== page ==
By Heidi Sutton
It’s been five years since Disney brought us the fairy tale Maleficent, a twist on the story of Sleeping Beauty where the focus is not on Aurora who falls into a deep sleep after pricking her finger on a spindle but on the evil fairy who put a curse on the princess in the first place.
Now its darker sequel, Maleficent: Mistress of Evil hits local theaters and does not disappoint. King Stefan is dead and Aurora has been raised by her fairy godmother Maleficent in the Moors, a magical place filled with strange and mythical creatures. Humans and fairies live separate but in peace.
When Aurora becomes engaged to Prince Phillip, his parents, King John and Queen Ingrith of the Kingdom of Ulstead, invite Aurora and Maleficent to the castle for dinner. It is there that we discover the queen’s true intentions — to frame Maleficent for the murder of the king in order to have cause to declare war on the Moorfolk with devastating consequences.
Fans of the first film will be pleased to know that much of the original cast is back, with the exception of Brenton Thwaites who played Prince Phillip in the first film. Angelina Jolie is back as Maleficent complete with horns, wings and cheek prosthetics; Elle Fanning is the sweet Aurora; Sam Riley returns as Diaval, Maleficent’s loyal servant and pet raven; while Imelda Staunton, Juno Temple and Lesley Manville reprise their roles as pixies Knotgrass, Thistlewit and Flittle.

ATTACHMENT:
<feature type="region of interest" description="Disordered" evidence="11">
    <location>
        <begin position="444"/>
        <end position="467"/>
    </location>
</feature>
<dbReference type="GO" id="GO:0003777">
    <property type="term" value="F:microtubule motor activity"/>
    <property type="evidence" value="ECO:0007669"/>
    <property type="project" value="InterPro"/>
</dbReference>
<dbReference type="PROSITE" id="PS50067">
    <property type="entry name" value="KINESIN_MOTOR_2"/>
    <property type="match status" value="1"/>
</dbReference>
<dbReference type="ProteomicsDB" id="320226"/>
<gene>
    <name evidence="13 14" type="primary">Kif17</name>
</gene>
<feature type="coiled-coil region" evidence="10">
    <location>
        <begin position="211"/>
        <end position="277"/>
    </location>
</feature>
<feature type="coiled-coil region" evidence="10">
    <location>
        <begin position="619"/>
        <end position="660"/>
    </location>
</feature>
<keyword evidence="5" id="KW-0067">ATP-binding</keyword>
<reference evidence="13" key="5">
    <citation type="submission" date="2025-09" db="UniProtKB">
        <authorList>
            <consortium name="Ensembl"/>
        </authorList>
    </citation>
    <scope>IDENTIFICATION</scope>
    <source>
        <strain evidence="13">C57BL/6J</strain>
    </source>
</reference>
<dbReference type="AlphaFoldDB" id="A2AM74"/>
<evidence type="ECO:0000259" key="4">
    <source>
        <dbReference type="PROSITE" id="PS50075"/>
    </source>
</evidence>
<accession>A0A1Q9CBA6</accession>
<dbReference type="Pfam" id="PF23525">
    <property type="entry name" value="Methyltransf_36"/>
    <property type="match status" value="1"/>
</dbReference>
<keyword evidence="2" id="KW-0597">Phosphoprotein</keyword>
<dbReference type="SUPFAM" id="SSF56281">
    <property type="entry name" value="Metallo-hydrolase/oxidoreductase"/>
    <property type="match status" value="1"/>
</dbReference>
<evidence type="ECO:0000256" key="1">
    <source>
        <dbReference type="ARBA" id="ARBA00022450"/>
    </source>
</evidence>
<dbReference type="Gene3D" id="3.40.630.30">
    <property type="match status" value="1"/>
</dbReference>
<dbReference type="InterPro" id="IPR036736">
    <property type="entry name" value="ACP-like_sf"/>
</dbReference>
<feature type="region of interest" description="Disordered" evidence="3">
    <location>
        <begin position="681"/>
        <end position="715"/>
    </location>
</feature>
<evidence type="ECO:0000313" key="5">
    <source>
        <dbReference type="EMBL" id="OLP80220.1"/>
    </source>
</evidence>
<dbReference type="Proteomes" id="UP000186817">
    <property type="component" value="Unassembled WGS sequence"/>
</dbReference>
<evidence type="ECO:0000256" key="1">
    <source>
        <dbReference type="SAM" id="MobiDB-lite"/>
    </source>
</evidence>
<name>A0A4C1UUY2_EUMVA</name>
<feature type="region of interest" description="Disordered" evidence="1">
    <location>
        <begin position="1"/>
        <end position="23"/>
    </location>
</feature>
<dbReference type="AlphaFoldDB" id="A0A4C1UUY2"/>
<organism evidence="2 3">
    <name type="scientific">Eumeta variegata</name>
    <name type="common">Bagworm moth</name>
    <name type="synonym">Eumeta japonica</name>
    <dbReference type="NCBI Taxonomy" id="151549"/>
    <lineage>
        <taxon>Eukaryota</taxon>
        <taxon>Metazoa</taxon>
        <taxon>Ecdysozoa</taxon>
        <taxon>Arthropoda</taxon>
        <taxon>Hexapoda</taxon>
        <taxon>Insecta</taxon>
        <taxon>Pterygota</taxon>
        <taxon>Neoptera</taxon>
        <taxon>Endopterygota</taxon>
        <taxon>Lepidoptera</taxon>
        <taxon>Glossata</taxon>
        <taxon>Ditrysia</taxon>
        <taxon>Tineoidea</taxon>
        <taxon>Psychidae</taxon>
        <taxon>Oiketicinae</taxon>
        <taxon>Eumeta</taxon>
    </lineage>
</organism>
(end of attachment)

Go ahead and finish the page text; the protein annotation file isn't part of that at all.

Newcomers include the handsome Harris Dickinson as Aurora’s prince, Robert Lindsay as King John, Chiwetel Ejiofor as Conall the Dark Fey and the incredible Michelle Pfeiffer as the villainous Queen Ingrith, aka Aurora’s future mother-in-law from hell.
It’s hard to figure out who director Joachim Ronning’s target audience is. On the one hand, the film is at times very violent, with an intense war scene between the humans and an army of dark fey, an attempted extermination of the Moorfolk in the palace’s church of all places and the sacrifice of one of the film’s most beloved characters. On the flip side, many of the Moors’ inhabitants are borderline silly with big eyes and cute voices and seemed geared toward children.
With a budget of $180 million, the film is visually stunning with special mention to the scene where an injured Maleficent is rescued by her own kind and given a winged tour of a secret world where the dark fey eek out an existence away from humans. (I predict a new ride at Disney World.)
In the end, the wedding of Aurora and Phillip serves as a union of the Kingdom of Ulstead and the Moors and a timely lesson against fear, bigotry, racism and intolerance and that makes it worth a view.
Rated PG, Maleficent: Mistress of Evil is now playing in local theaters
Photos courtesy of Disney Studios